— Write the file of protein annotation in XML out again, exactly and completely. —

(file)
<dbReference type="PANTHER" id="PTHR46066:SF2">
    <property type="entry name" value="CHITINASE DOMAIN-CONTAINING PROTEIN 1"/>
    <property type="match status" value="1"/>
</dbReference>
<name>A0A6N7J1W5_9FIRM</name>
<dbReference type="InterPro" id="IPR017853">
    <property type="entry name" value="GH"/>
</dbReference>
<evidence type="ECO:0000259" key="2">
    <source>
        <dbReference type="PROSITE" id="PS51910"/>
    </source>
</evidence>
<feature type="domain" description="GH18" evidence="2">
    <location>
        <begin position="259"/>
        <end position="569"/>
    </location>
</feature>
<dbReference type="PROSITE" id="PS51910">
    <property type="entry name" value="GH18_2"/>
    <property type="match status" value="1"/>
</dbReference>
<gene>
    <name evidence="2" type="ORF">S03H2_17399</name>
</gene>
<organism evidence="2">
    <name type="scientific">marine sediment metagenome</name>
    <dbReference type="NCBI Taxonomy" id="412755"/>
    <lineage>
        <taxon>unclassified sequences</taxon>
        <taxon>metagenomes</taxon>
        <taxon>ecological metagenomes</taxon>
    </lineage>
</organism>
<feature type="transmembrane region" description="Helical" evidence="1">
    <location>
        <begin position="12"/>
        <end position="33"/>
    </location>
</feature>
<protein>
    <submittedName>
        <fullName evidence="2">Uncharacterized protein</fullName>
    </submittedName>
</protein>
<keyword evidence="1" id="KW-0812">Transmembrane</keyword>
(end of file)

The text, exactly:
<dbReference type="PANTHER" id="PTHR46066:SF2">
    <property type="entry name" value="CHITINASE DOMAIN-CONTAINING PROTEIN 1"/>
    <property type="match status" value="1"/>
</dbReference>
<name>A0A6N7J1W5_9FIRM</name>
<dbReference type="InterPro" id="IPR017853">
    <property type="entry name" value="GH"/>
</dbReference>
<evidence type="ECO:0000259" key="2">
    <source>
        <dbReference type="PROSITE" id="PS51910"/>
    </source>
</evidence>
<feature type="domain" description="GH18" evidence="2">
    <location>
        <begin position="259"/>
        <end position="569"/>
    </location>
</feature>
<dbReference type="PROSITE" id="PS51910">
    <property type="entry name" value="GH18_2"/>
    <property type="match status" value="1"/>
</dbReference>
<gene>
    <name evidence="2" type="ORF">S03H2_17399</name>
</gene>
<organism evidence="2">
    <name type="scientific">marine sediment metagenome</name>
    <dbReference type="NCBI Taxonomy" id="412755"/>
    <lineage>
        <taxon>unclassified sequences</taxon>
        <taxon>metagenomes</taxon>
        <taxon>ecological metagenomes</taxon>
    </lineage>
</organism>
<feature type="transmembrane region" description="Helical" evidence="1">
    <location>
        <begin position="12"/>
        <end position="33"/>
    </location>
</feature>
<protein>
    <submittedName>
        <fullName evidence="2">Uncharacterized protein</fullName>
    </submittedName>
</protein>
<keyword evidence="1" id="KW-0812">Transmembrane</keyword>